The Trail as Muse

The Trail as Muse

Is nature your inspiration? It is for the artists of all ages who submitted work to the 5th Annual Round Hill Appalachian Trail Art Show.

Why does Round Hill have an A.T. art show? Since being designated as an official A.T. Community by the Appalachian Trail Conservancy, Round Hill is committed to promoting and protecting the A.T. and all the other beautiful green spaces that surround our town. Helping people see the beauty of this nature is part of our mission.

“I’m always inspired by the wealth of talent and creativity among our local artists of all ages,” says art show Director Susan Stowe. “They really captured the beauty of the A.T. and the wild nature all around us. Every year, the show keeps getting better.”

You can see this year’s art show in person or online:

The Round Hill A.T. Festival is sponsoring a “People’s Choice” competition. Visit the Arts Center or go online to select up to five works you think capture the spirit of the Appalachian Trail and the beauties of nature. What makes you want to “get outside”?

Send the name of the five works and the artists to our festival contact form. Winners will receive prizes from the festival, and the works will be featured in festival promotions.

Round Hill Goes “Native”

Round Hill Goes “Native”

There’s a new garden in town. Stop by the Town Office to see our Virginia Native Plant Garden. The garden was supported by the Town and installed by volunteers with Round Hill Outdoors, Virginia Master Naturalists and Loudoun Wildlife Conservancy.

Why plant “native”?

Do you like birds? Then you’ll want a host of caterpillars hanging around your house. Do you like to grow veggies? Then you’ll need a few bees in your neighborhood. Here in the U.S., we have a long history of importing plants from distant lands. Some to eat. Some for their looks. The problem is that these exotic plants and our vast expanses of lawn don’t support our bees, birds or other wildlife. 

Even worse, some introduced plants are invasive in our environment. When a plant has few or no insects feeding on them or plants that can’t compete with them, they crowd out native plants. Think garlic mustard, multi-flora rose, barberry, Japanese stilt grass. Add to that all land going under development as shopping centers and housing developments, and we’ve lost a great deal of native habitat. 

So, what can we do? Plant native. Birds and butterflies depend on native plans for food, shelter and reproduction. Our gardens can become sanctuaries for these critters. And that’s not the only benefit of going native. Plants that are naturally adapted to our local soils and climate, will need less fertilizer, water and pesticides–so they’re easier to maintain as they help reduce the chemicals introduced to our habitats.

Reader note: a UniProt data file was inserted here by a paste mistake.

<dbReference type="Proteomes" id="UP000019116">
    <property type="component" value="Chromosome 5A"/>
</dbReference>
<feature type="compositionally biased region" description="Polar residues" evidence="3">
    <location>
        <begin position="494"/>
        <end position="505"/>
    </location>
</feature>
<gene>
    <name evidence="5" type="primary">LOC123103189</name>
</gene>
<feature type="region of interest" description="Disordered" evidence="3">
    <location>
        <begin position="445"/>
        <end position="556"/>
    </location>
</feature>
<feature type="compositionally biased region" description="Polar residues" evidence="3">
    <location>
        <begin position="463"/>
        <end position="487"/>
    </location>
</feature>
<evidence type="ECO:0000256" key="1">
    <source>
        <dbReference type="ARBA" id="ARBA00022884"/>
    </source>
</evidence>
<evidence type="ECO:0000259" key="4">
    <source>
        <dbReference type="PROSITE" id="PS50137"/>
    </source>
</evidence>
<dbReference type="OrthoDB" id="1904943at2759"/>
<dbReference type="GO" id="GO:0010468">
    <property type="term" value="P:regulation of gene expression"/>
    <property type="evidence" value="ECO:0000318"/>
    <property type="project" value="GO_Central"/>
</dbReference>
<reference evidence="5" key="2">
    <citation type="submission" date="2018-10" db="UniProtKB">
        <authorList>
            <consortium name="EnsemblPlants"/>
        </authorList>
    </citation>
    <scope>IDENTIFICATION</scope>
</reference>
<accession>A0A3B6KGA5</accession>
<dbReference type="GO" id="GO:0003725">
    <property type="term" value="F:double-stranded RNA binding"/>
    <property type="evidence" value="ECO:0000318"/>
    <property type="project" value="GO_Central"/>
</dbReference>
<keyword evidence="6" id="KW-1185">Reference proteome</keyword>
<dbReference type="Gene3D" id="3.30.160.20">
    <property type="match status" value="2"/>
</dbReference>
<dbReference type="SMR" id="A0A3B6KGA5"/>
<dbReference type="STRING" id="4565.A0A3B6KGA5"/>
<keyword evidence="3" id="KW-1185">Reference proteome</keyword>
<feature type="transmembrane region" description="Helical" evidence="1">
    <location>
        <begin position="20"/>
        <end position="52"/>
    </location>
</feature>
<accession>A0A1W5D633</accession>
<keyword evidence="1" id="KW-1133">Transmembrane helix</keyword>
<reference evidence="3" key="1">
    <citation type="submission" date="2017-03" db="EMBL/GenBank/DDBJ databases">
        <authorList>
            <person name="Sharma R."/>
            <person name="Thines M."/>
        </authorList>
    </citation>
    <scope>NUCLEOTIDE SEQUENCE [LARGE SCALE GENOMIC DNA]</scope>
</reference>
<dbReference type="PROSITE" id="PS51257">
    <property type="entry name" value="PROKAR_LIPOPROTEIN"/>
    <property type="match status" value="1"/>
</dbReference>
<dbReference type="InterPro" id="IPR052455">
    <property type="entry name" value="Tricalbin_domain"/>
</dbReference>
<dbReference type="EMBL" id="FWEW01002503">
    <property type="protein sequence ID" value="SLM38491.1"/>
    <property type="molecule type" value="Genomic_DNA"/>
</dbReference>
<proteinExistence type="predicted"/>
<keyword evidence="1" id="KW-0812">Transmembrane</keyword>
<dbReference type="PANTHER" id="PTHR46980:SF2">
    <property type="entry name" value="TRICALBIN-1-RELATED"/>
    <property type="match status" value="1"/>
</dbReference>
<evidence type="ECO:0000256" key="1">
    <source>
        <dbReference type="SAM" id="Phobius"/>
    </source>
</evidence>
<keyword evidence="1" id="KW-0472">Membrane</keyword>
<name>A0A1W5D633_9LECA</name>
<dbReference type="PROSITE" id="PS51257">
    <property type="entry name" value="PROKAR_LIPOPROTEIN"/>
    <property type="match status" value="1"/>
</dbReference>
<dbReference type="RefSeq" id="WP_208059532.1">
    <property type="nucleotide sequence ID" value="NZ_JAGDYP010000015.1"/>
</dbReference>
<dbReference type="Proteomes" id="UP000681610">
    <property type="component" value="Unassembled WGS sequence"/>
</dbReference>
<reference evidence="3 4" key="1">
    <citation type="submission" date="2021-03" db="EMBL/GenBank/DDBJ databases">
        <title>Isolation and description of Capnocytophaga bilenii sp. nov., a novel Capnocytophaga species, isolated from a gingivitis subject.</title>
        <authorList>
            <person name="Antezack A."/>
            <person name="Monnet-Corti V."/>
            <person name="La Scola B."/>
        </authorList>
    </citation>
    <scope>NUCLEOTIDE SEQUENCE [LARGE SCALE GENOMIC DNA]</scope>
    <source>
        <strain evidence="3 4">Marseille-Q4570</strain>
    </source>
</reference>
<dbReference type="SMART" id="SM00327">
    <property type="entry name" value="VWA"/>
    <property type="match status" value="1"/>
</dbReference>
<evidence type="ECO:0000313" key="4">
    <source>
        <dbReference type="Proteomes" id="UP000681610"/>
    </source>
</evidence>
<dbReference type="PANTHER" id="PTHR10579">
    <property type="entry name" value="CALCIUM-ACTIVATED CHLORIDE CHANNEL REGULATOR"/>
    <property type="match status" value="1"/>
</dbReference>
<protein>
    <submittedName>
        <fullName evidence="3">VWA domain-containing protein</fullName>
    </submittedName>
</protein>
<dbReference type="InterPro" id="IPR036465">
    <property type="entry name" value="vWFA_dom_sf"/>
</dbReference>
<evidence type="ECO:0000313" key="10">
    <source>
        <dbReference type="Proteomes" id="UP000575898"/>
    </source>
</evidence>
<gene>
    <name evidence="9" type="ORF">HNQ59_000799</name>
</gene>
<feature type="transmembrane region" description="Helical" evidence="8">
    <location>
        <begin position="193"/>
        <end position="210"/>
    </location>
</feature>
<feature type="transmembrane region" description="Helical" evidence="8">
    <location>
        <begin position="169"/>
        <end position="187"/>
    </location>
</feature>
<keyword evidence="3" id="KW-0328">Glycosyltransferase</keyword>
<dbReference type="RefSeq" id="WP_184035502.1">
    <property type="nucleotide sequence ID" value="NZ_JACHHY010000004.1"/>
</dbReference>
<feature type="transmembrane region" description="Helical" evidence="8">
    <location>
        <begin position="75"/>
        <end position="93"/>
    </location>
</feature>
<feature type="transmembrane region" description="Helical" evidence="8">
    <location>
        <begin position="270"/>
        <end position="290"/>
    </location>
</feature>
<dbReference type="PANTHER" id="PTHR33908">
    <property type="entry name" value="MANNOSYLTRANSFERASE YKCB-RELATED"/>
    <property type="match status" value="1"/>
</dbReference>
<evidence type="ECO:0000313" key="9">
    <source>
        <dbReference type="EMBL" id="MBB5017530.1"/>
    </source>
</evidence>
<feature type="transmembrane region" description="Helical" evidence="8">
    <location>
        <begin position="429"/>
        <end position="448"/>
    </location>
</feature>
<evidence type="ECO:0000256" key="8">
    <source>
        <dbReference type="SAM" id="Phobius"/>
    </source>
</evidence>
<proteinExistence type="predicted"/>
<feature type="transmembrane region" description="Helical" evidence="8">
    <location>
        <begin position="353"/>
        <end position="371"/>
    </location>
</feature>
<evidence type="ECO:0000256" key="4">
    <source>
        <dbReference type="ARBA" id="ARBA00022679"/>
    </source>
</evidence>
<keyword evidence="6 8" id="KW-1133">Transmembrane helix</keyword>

Using native plants helps preserve the balance and beauty of our natural ecosystems. And it’s not hard to “go native.” Groups like Plant NoVa Natives and Audubon at Home offer abundant advice. Plus, many of our local nurseries carry a selection of Virginia native plants, and we even have an all-native nursery, Watermark Woods, near town.

The Virginia Native Plant Garden will be maintained by Round Hill Outdoors.

Planting Crew

Kathi Hottinger

Jody Brady

Bill Brady

Carol Dennis

B.J. Lecrone

Round Hill Appalachian Trail Festival Set for June 15, 2019

Round Hill Appalachian Trail Festival Set for June 15, 2019

Round Hill Outdoors is excited to announce the first ever Round Hill Appalachian Trial Festival, set for June 15, 2019 at B Chord Brewing!

You can both celebrate the natural beauty of the A.T. and learn about protecting it. We’ll have partner organizations (Appalachian Trail Conservancy, Potomac Appalachian Trail Club, Loudoun Wildlife Conservancy, Friends of the Blue Ridge, Virginia Master Naturalists) with displays and talks about hiking, trail conservancy and more. Enjoy live music, too—plus equipment demos, kids activities, food and, of course, beer.

Following 2,100 miles of mountain ridge lines, the Appalachian National Scenic Trail (A.T.) crosses 14 states, from Maine to Georgia. It’s the longest and oldest marked footpath in the country. And we’re lucky enough to have the A.T. right in our backyard.

In the shadow of the Blue Ridge Mountains, the town of Round Hill sits between two beloved A.T. centers, Bears Den to the south and Blackburn to the north. So, when town leaders learned about the Appalachian Trail Community program, it seemed a natural fit. After more than a year of work and planning, this festival acknowledges Round Hill’s official designation as an A.T. Community, recognizing the Trail as a community assist and pledging to support ongoing Trail stewardship.